July 21st, 2015
After 33 years of entertaining Microsoft fans and critics alike with his onstage antics, company CEO Steve Ballmer is finally stepping down.
While Ballmer isn’t due to officially leave Microsoft for months, his farewell to staffers has been captured in a video that reveals the passion and love he seems to have for the Redmond, Wash. company.
Obtained by The Verge, the video begins with a red-faced and teary-eyed Ballmer on stage, bathed in the glare of stadium spotlights as thousands of employees look on.
In what appears to be an unprepared speech, Ballmer talks about his love for the job and Microsoft employees. With his voice wavering, Ballmer says, “This isn’t about any one person, it’s about the company … It’s my whole professional world. Microsoft is like a fourth child to me. Children do leave the house. In this case, I guess I’m leaving the house.”
After that, Ballmer introduces his exit music, the theme from the 1987 film Dirty Dancing called, “(I’ve Had) The Time of My Life.” Then — no longer able to contain himself — Ballmer begins openly weeping, as he storms the audience, giving high fives and hugs to his employees. The end of the video shows Ballmer giving one of his trademark enthusiastic air punches, as he trots out of the stadium to a standing ovation.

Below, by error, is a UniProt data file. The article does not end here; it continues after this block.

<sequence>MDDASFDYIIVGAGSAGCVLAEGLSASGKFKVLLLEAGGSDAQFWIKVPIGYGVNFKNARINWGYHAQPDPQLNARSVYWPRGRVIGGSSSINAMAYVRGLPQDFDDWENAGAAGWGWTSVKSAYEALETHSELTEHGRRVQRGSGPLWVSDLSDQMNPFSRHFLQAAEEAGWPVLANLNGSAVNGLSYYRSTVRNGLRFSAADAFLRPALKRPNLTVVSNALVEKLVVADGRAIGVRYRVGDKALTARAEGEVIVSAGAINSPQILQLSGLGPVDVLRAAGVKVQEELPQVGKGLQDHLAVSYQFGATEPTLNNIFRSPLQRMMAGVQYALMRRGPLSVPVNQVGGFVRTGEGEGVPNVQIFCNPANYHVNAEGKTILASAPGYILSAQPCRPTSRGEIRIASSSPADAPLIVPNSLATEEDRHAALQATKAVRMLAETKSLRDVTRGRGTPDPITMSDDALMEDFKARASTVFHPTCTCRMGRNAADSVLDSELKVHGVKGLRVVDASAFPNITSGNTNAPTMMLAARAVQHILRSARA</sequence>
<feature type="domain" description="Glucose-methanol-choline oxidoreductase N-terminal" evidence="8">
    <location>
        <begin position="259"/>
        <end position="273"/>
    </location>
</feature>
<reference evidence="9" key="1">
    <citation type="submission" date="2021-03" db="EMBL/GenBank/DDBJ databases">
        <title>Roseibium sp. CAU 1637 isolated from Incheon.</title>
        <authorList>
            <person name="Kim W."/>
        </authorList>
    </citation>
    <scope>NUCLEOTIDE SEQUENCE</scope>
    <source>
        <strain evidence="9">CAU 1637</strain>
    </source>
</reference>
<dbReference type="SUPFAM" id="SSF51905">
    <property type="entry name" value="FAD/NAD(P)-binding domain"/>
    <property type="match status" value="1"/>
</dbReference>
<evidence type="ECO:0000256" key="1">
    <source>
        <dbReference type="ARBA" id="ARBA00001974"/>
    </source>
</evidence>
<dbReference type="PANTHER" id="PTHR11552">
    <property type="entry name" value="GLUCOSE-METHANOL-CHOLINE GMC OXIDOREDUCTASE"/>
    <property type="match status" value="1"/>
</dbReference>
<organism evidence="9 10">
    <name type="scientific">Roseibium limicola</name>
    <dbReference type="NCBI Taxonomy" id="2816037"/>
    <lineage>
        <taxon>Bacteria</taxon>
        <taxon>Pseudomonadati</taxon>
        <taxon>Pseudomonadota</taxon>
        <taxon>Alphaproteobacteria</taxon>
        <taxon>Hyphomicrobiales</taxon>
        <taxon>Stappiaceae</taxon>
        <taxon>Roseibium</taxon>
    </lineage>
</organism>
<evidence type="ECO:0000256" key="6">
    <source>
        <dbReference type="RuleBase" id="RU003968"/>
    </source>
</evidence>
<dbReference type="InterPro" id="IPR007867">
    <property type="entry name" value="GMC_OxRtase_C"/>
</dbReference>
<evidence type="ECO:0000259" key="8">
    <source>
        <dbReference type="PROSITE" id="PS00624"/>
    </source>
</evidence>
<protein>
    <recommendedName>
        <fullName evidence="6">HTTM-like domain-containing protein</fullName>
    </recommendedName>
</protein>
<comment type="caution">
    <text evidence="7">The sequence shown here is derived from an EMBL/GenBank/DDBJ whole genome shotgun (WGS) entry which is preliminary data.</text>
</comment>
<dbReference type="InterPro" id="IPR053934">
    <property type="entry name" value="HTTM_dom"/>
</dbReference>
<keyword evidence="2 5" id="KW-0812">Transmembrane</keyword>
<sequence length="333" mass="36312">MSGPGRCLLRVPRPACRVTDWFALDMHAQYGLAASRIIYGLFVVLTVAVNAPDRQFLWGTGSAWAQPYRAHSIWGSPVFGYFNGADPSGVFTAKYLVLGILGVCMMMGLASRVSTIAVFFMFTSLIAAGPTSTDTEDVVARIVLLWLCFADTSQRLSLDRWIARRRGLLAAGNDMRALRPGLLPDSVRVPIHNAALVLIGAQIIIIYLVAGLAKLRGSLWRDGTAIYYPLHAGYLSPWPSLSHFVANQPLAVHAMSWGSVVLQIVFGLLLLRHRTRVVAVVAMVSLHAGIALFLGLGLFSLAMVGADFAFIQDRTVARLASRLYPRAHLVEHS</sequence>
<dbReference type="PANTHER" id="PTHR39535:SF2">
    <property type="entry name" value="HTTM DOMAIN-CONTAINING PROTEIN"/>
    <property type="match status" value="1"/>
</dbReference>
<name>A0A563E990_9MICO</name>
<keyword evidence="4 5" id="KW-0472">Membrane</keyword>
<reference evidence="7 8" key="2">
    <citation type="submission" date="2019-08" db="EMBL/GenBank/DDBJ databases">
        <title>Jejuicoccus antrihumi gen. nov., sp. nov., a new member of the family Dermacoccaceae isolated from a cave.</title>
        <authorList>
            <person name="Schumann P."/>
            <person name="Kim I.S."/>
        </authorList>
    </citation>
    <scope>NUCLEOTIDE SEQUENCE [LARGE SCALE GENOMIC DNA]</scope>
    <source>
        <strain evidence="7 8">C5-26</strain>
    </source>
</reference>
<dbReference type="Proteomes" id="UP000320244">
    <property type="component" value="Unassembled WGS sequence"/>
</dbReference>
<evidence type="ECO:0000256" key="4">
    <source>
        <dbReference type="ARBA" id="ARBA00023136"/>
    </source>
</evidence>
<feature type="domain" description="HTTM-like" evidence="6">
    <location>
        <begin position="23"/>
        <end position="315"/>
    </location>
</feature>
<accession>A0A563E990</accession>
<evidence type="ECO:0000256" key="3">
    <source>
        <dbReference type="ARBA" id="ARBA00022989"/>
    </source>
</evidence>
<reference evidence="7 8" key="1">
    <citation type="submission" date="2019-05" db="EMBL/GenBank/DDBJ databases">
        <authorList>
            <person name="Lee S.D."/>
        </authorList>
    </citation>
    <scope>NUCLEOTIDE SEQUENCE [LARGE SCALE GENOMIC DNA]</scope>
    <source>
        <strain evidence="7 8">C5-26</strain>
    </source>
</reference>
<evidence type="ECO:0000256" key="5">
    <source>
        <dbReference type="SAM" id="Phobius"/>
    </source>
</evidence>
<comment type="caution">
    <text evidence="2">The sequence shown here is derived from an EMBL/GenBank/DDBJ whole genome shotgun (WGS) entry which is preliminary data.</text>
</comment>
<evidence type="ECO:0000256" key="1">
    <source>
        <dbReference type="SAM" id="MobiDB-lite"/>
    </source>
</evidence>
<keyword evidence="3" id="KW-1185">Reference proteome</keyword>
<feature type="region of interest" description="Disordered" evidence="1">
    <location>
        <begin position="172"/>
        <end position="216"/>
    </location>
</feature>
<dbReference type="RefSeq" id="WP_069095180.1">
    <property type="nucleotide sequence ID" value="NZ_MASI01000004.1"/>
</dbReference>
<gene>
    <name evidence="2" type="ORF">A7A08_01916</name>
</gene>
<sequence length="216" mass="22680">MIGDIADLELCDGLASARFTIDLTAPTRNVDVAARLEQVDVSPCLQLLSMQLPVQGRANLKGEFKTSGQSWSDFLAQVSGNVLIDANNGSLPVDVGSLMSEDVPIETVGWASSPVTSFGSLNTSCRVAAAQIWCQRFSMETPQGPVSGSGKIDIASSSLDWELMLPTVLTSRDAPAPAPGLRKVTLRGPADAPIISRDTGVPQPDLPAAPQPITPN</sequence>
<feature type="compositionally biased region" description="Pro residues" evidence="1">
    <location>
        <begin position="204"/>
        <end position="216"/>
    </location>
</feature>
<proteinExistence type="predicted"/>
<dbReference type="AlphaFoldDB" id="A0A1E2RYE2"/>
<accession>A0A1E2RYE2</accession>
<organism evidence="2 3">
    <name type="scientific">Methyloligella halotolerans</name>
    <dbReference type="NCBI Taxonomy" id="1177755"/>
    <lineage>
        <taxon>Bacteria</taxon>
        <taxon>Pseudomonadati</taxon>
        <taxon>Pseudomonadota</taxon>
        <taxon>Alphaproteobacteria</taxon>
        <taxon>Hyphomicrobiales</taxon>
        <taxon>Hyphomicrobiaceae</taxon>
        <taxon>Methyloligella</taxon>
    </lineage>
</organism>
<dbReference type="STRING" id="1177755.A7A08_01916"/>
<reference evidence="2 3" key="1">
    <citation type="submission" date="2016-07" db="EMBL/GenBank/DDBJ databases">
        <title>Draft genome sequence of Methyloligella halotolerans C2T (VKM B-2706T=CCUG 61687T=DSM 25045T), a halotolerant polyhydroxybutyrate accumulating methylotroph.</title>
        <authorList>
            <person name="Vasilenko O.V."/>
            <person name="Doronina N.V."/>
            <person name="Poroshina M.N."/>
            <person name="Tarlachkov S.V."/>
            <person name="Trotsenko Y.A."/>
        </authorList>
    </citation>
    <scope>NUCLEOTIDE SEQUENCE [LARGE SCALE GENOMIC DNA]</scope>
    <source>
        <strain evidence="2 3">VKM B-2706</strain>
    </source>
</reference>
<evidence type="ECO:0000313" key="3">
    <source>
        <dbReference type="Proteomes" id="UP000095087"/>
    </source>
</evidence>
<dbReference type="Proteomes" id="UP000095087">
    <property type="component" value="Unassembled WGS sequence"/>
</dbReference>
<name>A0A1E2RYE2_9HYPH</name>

Sure, the video is a bit over-the-top, particularly if you’re not a Microsoft employee or a fan of its products. But what the video does represent is a rare glimpse at what the controlled descent of a technology titan looks like. Worth an estimated $18 billion, Ballmer was with Microsoft back in the rough-and-tumble 1980s, when no one was sure that the personal-computer industry was even a viable long-term business.
In August, Microsoft announced that Ballmer would retire within 12 months. The company has yet to find a successor.
In a statement accompanying the news of his retirement, Ballmer said, “There is never a perfect time for this type of transition, but now is the right time … My original thoughts on timing would have had my retirement happen in the middle of our company’s transformation to a devices and services company. We need a CEO who will be here longer term for this new direction.”
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